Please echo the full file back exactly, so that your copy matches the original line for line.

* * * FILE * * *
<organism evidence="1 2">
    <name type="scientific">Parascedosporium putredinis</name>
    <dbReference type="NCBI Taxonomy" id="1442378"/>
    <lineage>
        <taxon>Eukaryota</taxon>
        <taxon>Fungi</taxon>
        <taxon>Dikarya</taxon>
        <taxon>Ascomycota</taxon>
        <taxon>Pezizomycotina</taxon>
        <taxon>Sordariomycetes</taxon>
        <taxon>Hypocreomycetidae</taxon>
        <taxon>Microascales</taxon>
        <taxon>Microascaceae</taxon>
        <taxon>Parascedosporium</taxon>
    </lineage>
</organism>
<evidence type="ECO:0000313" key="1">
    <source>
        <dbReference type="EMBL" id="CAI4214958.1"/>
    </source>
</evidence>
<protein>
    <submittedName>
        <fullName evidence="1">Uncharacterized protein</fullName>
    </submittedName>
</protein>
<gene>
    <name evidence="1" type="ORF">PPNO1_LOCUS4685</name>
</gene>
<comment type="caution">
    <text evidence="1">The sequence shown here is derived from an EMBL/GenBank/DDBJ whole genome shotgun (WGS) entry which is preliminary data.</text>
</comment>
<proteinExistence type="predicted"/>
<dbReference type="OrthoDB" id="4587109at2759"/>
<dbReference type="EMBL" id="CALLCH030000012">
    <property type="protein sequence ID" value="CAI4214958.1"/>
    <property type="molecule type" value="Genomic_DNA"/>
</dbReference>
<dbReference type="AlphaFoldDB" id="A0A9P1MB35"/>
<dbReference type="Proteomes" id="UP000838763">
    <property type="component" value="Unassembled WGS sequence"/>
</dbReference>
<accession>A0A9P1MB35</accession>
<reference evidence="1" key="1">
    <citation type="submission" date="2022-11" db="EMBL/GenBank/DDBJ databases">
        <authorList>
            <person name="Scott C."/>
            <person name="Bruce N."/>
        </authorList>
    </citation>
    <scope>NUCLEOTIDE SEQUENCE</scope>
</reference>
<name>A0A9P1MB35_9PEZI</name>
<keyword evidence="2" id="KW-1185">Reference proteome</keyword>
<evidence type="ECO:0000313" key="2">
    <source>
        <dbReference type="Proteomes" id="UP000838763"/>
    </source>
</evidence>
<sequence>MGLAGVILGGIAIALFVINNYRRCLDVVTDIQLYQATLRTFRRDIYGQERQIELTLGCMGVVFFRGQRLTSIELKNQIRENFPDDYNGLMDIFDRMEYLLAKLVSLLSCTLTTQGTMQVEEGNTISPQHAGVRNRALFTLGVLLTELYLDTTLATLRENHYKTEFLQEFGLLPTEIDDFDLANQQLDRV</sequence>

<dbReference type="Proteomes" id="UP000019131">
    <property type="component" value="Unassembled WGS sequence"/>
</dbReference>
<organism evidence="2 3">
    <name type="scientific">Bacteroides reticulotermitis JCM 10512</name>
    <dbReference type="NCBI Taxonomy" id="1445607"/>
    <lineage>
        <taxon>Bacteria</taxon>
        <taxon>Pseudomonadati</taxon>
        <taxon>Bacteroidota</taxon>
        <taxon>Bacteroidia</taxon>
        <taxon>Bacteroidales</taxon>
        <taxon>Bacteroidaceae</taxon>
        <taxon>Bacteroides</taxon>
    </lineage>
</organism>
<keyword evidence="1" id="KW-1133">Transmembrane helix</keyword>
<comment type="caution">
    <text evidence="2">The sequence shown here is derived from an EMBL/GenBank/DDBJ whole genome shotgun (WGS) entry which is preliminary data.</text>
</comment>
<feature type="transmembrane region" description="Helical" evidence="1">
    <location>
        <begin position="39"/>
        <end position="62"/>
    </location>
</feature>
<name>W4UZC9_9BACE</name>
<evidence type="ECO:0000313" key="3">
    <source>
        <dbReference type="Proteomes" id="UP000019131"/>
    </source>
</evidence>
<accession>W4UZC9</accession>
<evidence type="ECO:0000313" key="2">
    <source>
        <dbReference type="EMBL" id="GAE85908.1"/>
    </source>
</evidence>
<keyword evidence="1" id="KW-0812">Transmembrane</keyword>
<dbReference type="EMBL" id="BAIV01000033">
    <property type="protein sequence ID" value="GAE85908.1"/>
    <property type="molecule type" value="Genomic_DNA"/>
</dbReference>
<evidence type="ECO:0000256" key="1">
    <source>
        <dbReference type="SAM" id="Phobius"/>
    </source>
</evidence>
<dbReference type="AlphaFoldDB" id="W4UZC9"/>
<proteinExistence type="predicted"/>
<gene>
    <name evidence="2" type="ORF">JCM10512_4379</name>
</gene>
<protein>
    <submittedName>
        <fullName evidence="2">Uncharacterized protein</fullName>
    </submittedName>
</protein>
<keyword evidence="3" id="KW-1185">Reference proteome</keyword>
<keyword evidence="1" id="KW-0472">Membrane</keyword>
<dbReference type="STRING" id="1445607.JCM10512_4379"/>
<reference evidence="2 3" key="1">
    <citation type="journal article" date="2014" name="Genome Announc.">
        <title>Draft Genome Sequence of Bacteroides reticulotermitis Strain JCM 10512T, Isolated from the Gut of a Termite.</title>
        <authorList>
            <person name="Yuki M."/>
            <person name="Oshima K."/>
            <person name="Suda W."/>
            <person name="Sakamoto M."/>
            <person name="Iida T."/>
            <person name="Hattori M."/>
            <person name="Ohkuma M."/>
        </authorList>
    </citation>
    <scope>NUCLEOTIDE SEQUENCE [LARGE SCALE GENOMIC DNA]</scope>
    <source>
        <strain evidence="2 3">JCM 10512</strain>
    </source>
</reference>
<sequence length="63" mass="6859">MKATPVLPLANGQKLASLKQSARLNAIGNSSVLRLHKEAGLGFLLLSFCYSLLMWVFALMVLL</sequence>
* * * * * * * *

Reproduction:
<organism evidence="1 2">
    <name type="scientific">Parascedosporium putredinis</name>
    <dbReference type="NCBI Taxonomy" id="1442378"/>
    <lineage>
        <taxon>Eukaryota</taxon>
        <taxon>Fungi</taxon>
        <taxon>Dikarya</taxon>
        <taxon>Ascomycota</taxon>
        <taxon>Pezizomycotina</taxon>
        <taxon>Sordariomycetes</taxon>
        <taxon>Hypocreomycetidae</taxon>
        <taxon>Microascales</taxon>
        <taxon>Microascaceae</taxon>
        <taxon>Parascedosporium</taxon>
    </lineage>
</organism>
<evidence type="ECO:0000313" key="1">
    <source>
        <dbReference type="EMBL" id="CAI4214958.1"/>
    </source>
</evidence>
<protein>
    <submittedName>
        <fullName evidence="1">Uncharacterized protein</fullName>
    </submittedName>
</protein>
<gene>
    <name evidence="1" type="ORF">PPNO1_LOCUS4685</name>
</gene>
<comment type="caution">
    <text evidence="1">The sequence shown here is derived from an EMBL/GenBank/DDBJ whole genome shotgun (WGS) entry which is preliminary data.</text>
</comment>
<proteinExistence type="predicted"/>
<dbReference type="OrthoDB" id="4587109at2759"/>
<dbReference type="EMBL" id="CALLCH030000012">
    <property type="protein sequence ID" value="CAI4214958.1"/>
    <property type="molecule type" value="Genomic_DNA"/>
</dbReference>
<dbReference type="AlphaFoldDB" id="A0A9P1MB35"/>
<dbReference type="Proteomes" id="UP000838763">
    <property type="component" value="Unassembled WGS sequence"/>
</dbReference>
<accession>A0A9P1MB35</accession>
<reference evidence="1" key="1">
    <citation type="submission" date="2022-11" db="EMBL/GenBank/DDBJ databases">
        <authorList>
            <person name="Scott C."/>
            <person name="Bruce N."/>
        </authorList>
    </citation>
    <scope>NUCLEOTIDE SEQUENCE</scope>
</reference>
<name>A0A9P1MB35_9PEZI</name>
<keyword evidence="2" id="KW-1185">Reference proteome</keyword>
<evidence type="ECO:0000313" key="2">
    <source>
        <dbReference type="Proteomes" id="UP000838763"/>
    </source>
</evidence>
<sequence>MGLAGVILGGIAIALFVINNYRRCLDVVTDIQLYQATLRTFRRDIYGQERQIELTLGCMGVVFFRGQRLTSIELKNQIRENFPDDYNGLMDIFDRMEYLLAKLVSLLSCTLTTQGTMQVEEGNTISPQHAGVRNRALFTLGVLLTELYLDTTLATLRENHYKTEFLQEFGLLPTEIDDFDLANQQLDRV</sequence>

<dbReference type="Proteomes" id="UP000019131">
    <property type="component" value="Unassembled WGS sequence"/>
</dbReference>
<organism evidence="2 3">
    <name type="scientific">Bacteroides reticulotermitis JCM 10512</name>
    <dbReference type="NCBI Taxonomy" id="1445607"/>
    <lineage>
        <taxon>Bacteria</taxon>
        <taxon>Pseudomonadati</taxon>
        <taxon>Bacteroidota</taxon>
        <taxon>Bacteroidia</taxon>
        <taxon>Bacteroidales</taxon>
        <taxon>Bacteroidaceae</taxon>
        <taxon>Bacteroides</taxon>
    </lineage>
</organism>
<keyword evidence="1" id="KW-1133">Transmembrane helix</keyword>
<comment type="caution">
    <text evidence="2">The sequence shown here is derived from an EMBL/GenBank/DDBJ whole genome shotgun (WGS) entry which is preliminary data.</text>
</comment>
<feature type="transmembrane region" description="Helical" evidence="1">
    <location>
        <begin position="39"/>
        <end position="62"/>
    </location>
</feature>
<name>W4UZC9_9BACE</name>
<evidence type="ECO:0000313" key="3">
    <source>
        <dbReference type="Proteomes" id="UP000019131"/>
    </source>
</evidence>
<accession>W4UZC9</accession>
<evidence type="ECO:0000313" key="2">
    <source>
        <dbReference type="EMBL" id="GAE85908.1"/>
    </source>
</evidence>
<keyword evidence="1" id="KW-0812">Transmembrane</keyword>
<dbReference type="EMBL" id="BAIV01000033">
    <property type="protein sequence ID" value="GAE85908.1"/>
    <property type="molecule type" value="Genomic_DNA"/>
</dbReference>
<evidence type="ECO:0000256" key="1">
    <source>
        <dbReference type="SAM" id="Phobius"/>
    </source>
</evidence>
<dbReference type="AlphaFoldDB" id="W4UZC9"/>
<proteinExistence type="predicted"/>
<gene>
    <name evidence="2" type="ORF">JCM10512_4379</name>
</gene>
<protein>
    <submittedName>
        <fullName evidence="2">Uncharacterized protein</fullName>
    </submittedName>
</protein>
<keyword evidence="3" id="KW-1185">Reference proteome</keyword>
<keyword evidence="1" id="KW-0472">Membrane</keyword>
<dbReference type="STRING" id="1445607.JCM10512_4379"/>
<reference evidence="2 3" key="1">
    <citation type="journal article" date="2014" name="Genome Announc.">
        <title>Draft Genome Sequence of Bacteroides reticulotermitis Strain JCM 10512T, Isolated from the Gut of a Termite.</title>
        <authorList>
            <person name="Yuki M."/>
            <person name="Oshima K."/>
            <person name="Suda W."/>
            <person name="Sakamoto M."/>
            <person name="Iida T."/>
            <person name="Hattori M."/>
            <person name="Ohkuma M."/>
        </authorList>
    </citation>
    <scope>NUCLEOTIDE SEQUENCE [LARGE SCALE GENOMIC DNA]</scope>
    <source>
        <strain evidence="2 3">JCM 10512</strain>
    </source>
</reference>
<sequence length="63" mass="6859">MKATPVLPLANGQKLASLKQSARLNAIGNSSVLRLHKEAGLGFLLLSFCYSLLMWVFALMVLL</sequence>